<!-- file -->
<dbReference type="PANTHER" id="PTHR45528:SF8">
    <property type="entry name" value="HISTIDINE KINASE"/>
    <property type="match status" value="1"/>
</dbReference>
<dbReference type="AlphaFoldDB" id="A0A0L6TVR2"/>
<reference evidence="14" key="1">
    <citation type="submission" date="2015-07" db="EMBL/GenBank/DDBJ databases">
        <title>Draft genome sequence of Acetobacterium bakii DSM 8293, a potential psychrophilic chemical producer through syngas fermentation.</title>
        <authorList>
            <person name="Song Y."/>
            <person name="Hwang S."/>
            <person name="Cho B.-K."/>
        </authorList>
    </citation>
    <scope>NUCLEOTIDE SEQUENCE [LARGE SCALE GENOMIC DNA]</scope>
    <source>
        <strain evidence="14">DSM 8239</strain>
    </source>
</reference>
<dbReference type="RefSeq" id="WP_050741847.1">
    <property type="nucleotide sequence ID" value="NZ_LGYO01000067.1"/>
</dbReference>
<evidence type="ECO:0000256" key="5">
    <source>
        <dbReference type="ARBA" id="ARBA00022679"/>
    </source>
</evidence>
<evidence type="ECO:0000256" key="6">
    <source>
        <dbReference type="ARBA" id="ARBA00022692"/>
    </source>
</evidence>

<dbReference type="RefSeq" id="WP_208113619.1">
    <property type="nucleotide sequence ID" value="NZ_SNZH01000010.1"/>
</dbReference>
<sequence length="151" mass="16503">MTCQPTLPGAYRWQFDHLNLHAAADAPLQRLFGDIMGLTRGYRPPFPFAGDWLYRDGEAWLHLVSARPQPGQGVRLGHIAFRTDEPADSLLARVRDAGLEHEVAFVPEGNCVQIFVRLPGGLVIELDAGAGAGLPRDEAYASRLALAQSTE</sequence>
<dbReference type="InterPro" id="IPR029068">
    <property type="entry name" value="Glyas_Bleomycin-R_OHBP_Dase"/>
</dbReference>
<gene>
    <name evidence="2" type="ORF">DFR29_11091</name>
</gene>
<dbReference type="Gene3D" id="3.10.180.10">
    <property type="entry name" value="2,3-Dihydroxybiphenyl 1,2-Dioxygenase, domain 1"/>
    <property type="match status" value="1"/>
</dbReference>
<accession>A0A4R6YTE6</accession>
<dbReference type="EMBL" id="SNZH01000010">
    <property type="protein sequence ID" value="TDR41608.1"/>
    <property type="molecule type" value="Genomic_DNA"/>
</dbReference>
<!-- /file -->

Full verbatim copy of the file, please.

<dbReference type="PANTHER" id="PTHR45528:SF8">
    <property type="entry name" value="HISTIDINE KINASE"/>
    <property type="match status" value="1"/>
</dbReference>
<dbReference type="AlphaFoldDB" id="A0A0L6TVR2"/>
<reference evidence="14" key="1">
    <citation type="submission" date="2015-07" db="EMBL/GenBank/DDBJ databases">
        <title>Draft genome sequence of Acetobacterium bakii DSM 8293, a potential psychrophilic chemical producer through syngas fermentation.</title>
        <authorList>
            <person name="Song Y."/>
            <person name="Hwang S."/>
            <person name="Cho B.-K."/>
        </authorList>
    </citation>
    <scope>NUCLEOTIDE SEQUENCE [LARGE SCALE GENOMIC DNA]</scope>
    <source>
        <strain evidence="14">DSM 8239</strain>
    </source>
</reference>
<dbReference type="RefSeq" id="WP_050741847.1">
    <property type="nucleotide sequence ID" value="NZ_LGYO01000067.1"/>
</dbReference>
<evidence type="ECO:0000256" key="5">
    <source>
        <dbReference type="ARBA" id="ARBA00022679"/>
    </source>
</evidence>
<evidence type="ECO:0000256" key="6">
    <source>
        <dbReference type="ARBA" id="ARBA00022692"/>
    </source>
</evidence>

<dbReference type="RefSeq" id="WP_208113619.1">
    <property type="nucleotide sequence ID" value="NZ_SNZH01000010.1"/>
</dbReference>
<sequence length="151" mass="16503">MTCQPTLPGAYRWQFDHLNLHAAADAPLQRLFGDIMGLTRGYRPPFPFAGDWLYRDGEAWLHLVSARPQPGQGVRLGHIAFRTDEPADSLLARVRDAGLEHEVAFVPEGNCVQIFVRLPGGLVIELDAGAGAGLPRDEAYASRLALAQSTE</sequence>
<dbReference type="InterPro" id="IPR029068">
    <property type="entry name" value="Glyas_Bleomycin-R_OHBP_Dase"/>
</dbReference>
<gene>
    <name evidence="2" type="ORF">DFR29_11091</name>
</gene>
<dbReference type="Gene3D" id="3.10.180.10">
    <property type="entry name" value="2,3-Dihydroxybiphenyl 1,2-Dioxygenase, domain 1"/>
    <property type="match status" value="1"/>
</dbReference>
<accession>A0A4R6YTE6</accession>
<dbReference type="EMBL" id="SNZH01000010">
    <property type="protein sequence ID" value="TDR41608.1"/>
    <property type="molecule type" value="Genomic_DNA"/>
</dbReference>